French Lavender vs English Lavender – What’s the Difference?

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french lavender vs english lavender

There are dozens of lavender species, some of which date back to the days of the ancient Egyptians and Phoenicians. You can grow different types of lavender anywhere in the garden, as pretty borders, in herb gardens, or even for low, informal hedges. English and French lavender are two top favorites, but other popular types include Dutch and Spanish lavender.  

While all types of lavender have strong similarities, they also have big differences. One major difference between English and French lavender is that the English variety does well in cold climates while French lavender doesn’t like cold weather. Also, English lavender lives up to 15 years while French lavender only lives to about 5 years. 

Is French lavender better than English lavender?

Lavender is one of the most popular plants in the world. Gardeners love it for different reasons. So when you try to assess whether English or French lavender is better than the other, it comes down to what you are looking for.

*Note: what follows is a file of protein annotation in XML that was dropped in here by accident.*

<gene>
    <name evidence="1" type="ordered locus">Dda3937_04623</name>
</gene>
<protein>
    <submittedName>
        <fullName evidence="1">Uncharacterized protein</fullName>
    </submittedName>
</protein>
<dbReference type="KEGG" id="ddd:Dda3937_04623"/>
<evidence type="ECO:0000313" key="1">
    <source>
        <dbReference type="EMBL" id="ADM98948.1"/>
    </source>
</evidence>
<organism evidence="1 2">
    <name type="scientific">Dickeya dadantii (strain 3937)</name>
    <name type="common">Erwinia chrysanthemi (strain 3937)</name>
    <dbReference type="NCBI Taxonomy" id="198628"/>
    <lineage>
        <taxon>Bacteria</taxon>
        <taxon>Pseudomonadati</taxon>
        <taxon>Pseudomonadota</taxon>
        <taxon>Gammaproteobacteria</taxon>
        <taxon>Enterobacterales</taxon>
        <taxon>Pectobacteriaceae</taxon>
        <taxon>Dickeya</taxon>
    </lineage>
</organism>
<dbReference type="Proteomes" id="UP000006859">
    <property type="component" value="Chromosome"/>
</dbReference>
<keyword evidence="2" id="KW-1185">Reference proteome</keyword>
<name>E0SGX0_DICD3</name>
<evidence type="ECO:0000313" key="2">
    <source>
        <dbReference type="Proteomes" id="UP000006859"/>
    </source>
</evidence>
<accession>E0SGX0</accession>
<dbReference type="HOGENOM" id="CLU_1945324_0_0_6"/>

For example, if you want lavender that has a strong smell, choose French lavender. English lavender has a much lighter scent. If you want a super-hardy variety, English lavender species are the toughest. 

Your climate will also determine whether French or English lavender is best for your garden. While both are easy to grow, English lavender grows where there is wind, cold temperatures, and drier conditions.

People into herb gardening in the UK traditionally plant English lavender with its gray-green foliage and whorls of tiny flowers. If you want to plant lavender in pots, both types of lavender do well. 

Difference Between French Lavender vs English Lavender

difference between french and english lavender

Before we talk about the differences between French and English lavender, here is something to be aware of. Lavandula angustifolia, which is the formal name for English lavender, isn’t from England. And Lavandula stoechas or Lavandula Dentata isn’t from France, it’s native to Spain.